Can we trust elites?

Routledge - Expected Publication: 2021


Prima Facie, it seems intuitive that those with special training in a given field of study are especially deserving of our trust and admiration, i.e., more deserving than those who lack the relevant expertise. But an odd phenomenon has caught on that likely began in the 20th century, and has only escalated into the 21st. This is the phenomenon of distrust of the so-called “elites.” Hence, counterintuitively, expertise might result in knee-jerk reactions of distrust rather than trust.

Who are these elites? And what have they done to earn such widespread skepticism, if not also contempt? This, question, just who are these elites, is the first issue the book explores. Going against what might seem an obvious description, I argue that membership in the elite class is not primarily about education, IQ, employment, or social status, but rather a worldview and ideological outlook. This unconventional description sets the scene for the book’s second aim, i.e. trying to understand why there is such widespread distrust and whether this distrust is morally or epistemically justified. In short, the book contends it is and it is not. The extent to which it is not justified is a cornerstone to the book’s third aim: the ethics of membership in the elite class. I argue that elites have certain ethical and epistemic duties to the public, duties that they largely reneged on as of the late. These duties include making efforts that their ideas not be so grossly misunderstood, and that their intellectual advantages are not kept entirely to themselves and their cohorts.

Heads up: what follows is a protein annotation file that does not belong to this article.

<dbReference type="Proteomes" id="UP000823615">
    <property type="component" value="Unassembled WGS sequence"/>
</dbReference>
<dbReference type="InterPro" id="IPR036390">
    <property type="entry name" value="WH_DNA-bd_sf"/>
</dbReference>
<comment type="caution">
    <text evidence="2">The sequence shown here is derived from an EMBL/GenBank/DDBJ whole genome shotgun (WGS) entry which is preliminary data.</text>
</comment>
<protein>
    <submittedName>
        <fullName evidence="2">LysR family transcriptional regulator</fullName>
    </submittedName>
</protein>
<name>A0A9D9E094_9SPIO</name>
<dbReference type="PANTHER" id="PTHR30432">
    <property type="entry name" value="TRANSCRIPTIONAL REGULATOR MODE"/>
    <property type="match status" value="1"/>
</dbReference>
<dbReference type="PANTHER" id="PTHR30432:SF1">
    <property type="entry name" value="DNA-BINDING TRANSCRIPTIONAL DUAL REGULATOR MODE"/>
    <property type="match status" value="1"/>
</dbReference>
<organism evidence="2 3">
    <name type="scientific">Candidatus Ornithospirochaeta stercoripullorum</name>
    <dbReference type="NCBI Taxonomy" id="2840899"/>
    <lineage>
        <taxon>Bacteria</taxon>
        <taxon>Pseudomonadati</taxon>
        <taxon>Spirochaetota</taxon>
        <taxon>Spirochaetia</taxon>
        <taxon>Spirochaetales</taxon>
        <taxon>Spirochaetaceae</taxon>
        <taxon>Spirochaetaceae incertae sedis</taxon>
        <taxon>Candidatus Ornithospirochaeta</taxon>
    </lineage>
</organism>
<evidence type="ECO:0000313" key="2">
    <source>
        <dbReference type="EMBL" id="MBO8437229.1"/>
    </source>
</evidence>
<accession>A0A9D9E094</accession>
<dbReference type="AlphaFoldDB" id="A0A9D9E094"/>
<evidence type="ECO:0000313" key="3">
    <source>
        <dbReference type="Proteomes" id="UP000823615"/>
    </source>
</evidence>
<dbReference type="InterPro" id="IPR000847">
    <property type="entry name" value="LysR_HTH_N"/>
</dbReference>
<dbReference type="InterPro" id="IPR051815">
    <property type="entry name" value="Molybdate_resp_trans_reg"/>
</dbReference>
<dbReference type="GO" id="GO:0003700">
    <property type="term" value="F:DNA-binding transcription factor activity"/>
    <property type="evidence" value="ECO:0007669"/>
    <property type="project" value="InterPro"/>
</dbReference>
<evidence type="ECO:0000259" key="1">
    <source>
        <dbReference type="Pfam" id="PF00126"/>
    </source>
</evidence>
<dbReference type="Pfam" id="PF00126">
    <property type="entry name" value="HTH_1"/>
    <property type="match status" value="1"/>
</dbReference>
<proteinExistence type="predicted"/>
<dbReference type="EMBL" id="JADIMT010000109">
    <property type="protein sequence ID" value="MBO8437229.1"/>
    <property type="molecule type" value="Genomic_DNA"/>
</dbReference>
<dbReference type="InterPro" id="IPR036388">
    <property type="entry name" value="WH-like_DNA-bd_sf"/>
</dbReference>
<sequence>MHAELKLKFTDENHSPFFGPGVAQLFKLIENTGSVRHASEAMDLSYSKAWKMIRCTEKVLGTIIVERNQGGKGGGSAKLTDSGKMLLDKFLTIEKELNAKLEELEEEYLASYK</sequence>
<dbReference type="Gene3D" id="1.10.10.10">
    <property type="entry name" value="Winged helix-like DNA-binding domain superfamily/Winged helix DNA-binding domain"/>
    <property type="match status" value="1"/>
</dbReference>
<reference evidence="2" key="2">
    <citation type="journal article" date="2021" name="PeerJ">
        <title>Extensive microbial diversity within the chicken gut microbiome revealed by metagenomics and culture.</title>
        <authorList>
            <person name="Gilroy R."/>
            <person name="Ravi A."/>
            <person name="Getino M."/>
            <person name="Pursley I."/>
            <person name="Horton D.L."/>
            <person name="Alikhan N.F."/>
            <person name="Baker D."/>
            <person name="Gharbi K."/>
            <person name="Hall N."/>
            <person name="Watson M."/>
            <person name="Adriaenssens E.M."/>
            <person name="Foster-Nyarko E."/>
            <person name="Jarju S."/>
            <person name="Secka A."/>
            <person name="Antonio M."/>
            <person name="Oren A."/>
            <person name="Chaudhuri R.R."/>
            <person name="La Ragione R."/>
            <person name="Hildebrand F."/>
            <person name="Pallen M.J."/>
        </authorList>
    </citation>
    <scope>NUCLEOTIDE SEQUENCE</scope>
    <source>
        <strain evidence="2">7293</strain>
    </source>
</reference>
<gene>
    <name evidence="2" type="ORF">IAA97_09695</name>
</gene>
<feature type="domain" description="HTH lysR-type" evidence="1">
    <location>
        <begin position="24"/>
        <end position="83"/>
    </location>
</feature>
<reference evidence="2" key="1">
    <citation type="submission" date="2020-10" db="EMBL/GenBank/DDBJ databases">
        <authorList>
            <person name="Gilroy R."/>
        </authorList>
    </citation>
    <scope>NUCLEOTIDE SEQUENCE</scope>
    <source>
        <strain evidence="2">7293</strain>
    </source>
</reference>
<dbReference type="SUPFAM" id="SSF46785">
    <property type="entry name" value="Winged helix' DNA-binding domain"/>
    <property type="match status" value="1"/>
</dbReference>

Tentative Chapters

Chapter 1: Who are the Elites?

Chapter 2: What explains distrust of elites? Is this distrust justified?

Chapter 3: Defining Disagreements

Chapter 4: Earning Public Trust

Chapter 5: The Epistemology and Ethics of Engagement

Future Book Projects

I work on too many things at once, and often don't know which project I will run with until context gives me reason to go left instead of right. At the moment, I have 3 projects, all of which might turn into books once I complete the project above. The first, "Healthcare, Disability, and Parental Authority" considers the extent to which parents ought to have control over their minor children's medical decisions. I focus in on disability, because, (1) treatment for disabilities are often strictly optional, but yet also undoubtedly improve quality of life, and (2) disability sometimes results in parental rights being extended into adulthood. The imagined book does have chapters that are not strictly disability focused. The second, "On Good and Bad People" is a virtue theory themed attempt at understanding what people *do* mean, and what they *ought* to mean, when they say things like, "she's a good person," or "he's a bad guy," or "he's a really, really, good person." I want to understand what it really means to be a good person, and whether being a good person is good enough. I also want to know what separates average people from bad people, and whether good people can or should be friends with bad ones. Lastly, I am very excited about my project, "The Ethics of Dating." In some sense, this project combines issues from the other two just mentioned. The imagined book is an analysis of ethical issues specific to early-term romance, which will include discussion on the relation between being a good person and being a good date, and also the ethics of dating in relation to individual and public health, i.e., STD's, abortions, mental health, and dating with disabilities.